Half a day in Launceston, Tasmania (Basically Cataract Gorge)

Aaron/ August 30, 2019/ Oceania/ 0 comments

A little city in Tasmania that I nearly passed up upon, and only by chance that I ended up discovering a little bit of this charming city. Many old buildings, few people, and one beautiful gorge.

How I ended up here

The original plan was to spend just a night at Launceston, complete the Overland Track then head straight to Hobart. However due to an oversight in planning there wasn’t transport to Hobart from the end on the day I completed the Overland Track. So back to Launceston, and another half a day to explore before the afternoon bus to Hobart.

A little walk in Launceston (en route to Cataract Gorge)

With just a couple of hours in the morning we decided to check out Cataract Gorge. Couple of interesting sights along the way! First, heading north along Margret Street. The Church of the Apostles, over a century old (1864), is unmissable, with its tall tower and spire.

Church of the Apostles.
Church of the Apostles.

Turning left at Brisbane St, a looming windmill comes into view. There are a couple of old structures in the surrounding area such as an old tram stop, giving the area quaint vibes. There’s also an old sweets shop, Gourlay’s Sweets Factory, in those grounds.

Windmill.
Windmill.

Cutting through the carpark and heading further northwest towards the river, yet another imposing structure just ahead, this time a 1830s flour mill. Today it’s an acclaimed restaurant (Stillwater) and hotel.

Stillwater.
Stillwater.

Finally, going under the highway and passing Penny Royal Wine Bar and Restaurant, is King’s Bridge. The bridge straddles the end of Cataract Gorge and the start of the trail is on the far side (north bank). The beautiful King’s Bridge itself is an attraction and was built in 1867.

Cataract Gorge, from King's Bridge.
Cataract Gorge, from King’s Bridge.

Cataract Gorge Reserve

So here, just 15 minutes from central Launceston, is something unlike anything you’d expect in a city, a beautiful river gorge. The path in was built in 1890s, and starts from the King’s Bridge going all the way in to First Basin. It’s a lovely hour long walk along the gorge to First Basin, and from there you can choose to exit or continue deeper into the gorge. Here are some photos along the way!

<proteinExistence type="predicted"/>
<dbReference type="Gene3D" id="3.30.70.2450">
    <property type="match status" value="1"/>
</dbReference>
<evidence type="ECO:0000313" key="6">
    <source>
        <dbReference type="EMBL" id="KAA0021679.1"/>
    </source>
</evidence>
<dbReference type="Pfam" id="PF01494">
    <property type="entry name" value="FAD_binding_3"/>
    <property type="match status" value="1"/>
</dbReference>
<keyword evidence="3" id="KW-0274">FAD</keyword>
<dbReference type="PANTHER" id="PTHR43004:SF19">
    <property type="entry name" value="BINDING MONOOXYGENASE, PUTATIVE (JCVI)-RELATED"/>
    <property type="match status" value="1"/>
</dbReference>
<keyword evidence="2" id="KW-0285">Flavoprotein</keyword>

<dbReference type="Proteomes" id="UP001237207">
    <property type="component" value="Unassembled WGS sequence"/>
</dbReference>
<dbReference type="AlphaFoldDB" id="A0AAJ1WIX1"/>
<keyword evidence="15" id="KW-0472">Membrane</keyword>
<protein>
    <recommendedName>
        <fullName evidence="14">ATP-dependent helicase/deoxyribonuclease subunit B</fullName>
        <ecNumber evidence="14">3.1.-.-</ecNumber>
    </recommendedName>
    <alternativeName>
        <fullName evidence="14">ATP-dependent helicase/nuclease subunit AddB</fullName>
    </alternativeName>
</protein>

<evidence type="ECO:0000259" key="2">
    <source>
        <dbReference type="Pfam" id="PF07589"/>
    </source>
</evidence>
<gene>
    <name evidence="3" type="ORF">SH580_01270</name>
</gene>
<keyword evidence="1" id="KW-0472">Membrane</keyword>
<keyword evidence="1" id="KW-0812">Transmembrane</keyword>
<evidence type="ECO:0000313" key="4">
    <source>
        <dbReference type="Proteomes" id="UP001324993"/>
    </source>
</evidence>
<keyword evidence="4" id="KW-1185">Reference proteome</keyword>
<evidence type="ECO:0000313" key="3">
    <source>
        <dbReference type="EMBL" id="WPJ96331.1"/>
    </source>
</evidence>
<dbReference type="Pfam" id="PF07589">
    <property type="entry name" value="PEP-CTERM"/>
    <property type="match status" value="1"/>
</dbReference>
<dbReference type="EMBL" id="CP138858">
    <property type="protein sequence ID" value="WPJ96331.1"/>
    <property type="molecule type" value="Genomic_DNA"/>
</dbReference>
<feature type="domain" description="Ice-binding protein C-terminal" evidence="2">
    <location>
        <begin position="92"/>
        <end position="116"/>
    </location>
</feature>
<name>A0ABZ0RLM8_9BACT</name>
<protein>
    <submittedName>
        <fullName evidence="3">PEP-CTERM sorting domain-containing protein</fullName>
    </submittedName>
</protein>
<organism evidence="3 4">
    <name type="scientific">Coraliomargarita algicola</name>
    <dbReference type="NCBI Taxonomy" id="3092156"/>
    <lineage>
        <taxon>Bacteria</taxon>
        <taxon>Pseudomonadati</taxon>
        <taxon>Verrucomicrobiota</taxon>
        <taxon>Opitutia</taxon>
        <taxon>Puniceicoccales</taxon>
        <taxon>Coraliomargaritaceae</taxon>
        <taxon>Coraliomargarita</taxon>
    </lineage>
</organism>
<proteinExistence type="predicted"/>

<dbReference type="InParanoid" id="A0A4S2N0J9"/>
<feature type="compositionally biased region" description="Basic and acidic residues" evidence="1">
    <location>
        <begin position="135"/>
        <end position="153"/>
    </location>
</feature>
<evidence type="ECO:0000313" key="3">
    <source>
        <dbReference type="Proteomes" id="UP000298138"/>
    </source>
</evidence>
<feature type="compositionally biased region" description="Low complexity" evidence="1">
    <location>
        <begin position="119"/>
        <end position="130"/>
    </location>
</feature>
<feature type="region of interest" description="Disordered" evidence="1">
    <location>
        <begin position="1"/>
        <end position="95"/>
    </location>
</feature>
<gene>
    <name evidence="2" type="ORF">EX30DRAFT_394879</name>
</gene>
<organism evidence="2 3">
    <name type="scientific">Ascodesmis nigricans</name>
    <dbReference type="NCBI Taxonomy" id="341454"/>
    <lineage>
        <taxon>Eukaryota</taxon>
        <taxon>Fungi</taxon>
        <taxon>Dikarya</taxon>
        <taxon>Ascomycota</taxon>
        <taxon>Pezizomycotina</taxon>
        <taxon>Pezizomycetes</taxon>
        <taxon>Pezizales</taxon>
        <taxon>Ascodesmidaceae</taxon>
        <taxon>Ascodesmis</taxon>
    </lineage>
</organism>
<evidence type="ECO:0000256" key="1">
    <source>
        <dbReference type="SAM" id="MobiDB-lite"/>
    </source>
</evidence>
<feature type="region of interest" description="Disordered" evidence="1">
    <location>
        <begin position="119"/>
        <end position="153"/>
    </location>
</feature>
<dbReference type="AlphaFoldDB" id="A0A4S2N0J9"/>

Plaque commemorating the construction of the Cataract Gorge path.
Plaque commemorating the construction of the Cataract Gorge path.
King's Bridge.
King’s Bridge. Cataract Gorge.
Across the river. Cataract Gorge.
Across the river.
Some distance down, looking back at King's Bridge. Cataract Gorge.
Some distance down, looking back at King’s Bridge.
Further in, where the gorge widens. Cataract Gorge.
Further in, where the gorge widens.
Looking back towards the narrower section. Cataract Gorge.
Looking back towards the narrower section.
Approaching First Basin. Cataract Gorge.
Approaching First Basin.

At the bend of the river there’s a beautiful garden with interesting plants and trees, pretty pavilions and roaming peacocks.

Victorian garden next to the gorge. Cataract Gorge.
Victorian garden next to the gorge.

This kind of shelters can be found along the path, and are of quite a unique construction, concrete made to look like the surrounding trees. The technique was done by hand in the 1920s/30s.

Faux Bois (false wood) shelters. Cataract Gorge.
Faux Bois (false wood) shelters.

A sharp contrast on the other side of First Basin – a carefully maintained lawn and swimming pool seemingly in the middle of the raw forests. The chairlift there takes people across First Basin up the hill.

An inviting lawn and swimming pool across the river. Cataract Gorge.
An inviting lawn and swimming pool across the river.

To cross over to the other side of First Basin there’s a suspension bridge.

Suspension bridge across Cataract Gorge. Cataract Gorge.
Suspension bridge across Cataract Gorge.

After the bridge, the trail on the right goes further up the gorge, while the left leads to the chairlift and also out of Cataract Gorge Reserve.

Deeper into the gorge. Cataract Gorge.
Deeper into the gorge.
On the way out, more green views. Cataract Gorge.
On the way out, more green views.

Following the path to the left from the bridge, you’ll pass the lawn and swimming pool before reaching the other exit of Cataract Gorge, just by the chairlift station and the carpark.

Lawn and swimming pool at Cataract Gorge.
Lawn and swimming pool at Cataract Gorge.

Back to the city center

From the Gorge Scenic Chairlift station, head towards the carpark along Basin Road, then left on to Upper York Street. Along the way you’d get views overlooking the city of Launceston, and at the bottom of the hill York Street will bring you straight through town. We were a bit behind schedule and had to forgo lunch to catch our Redline Bus to Hobart. Coming up, adventures from Hobart!

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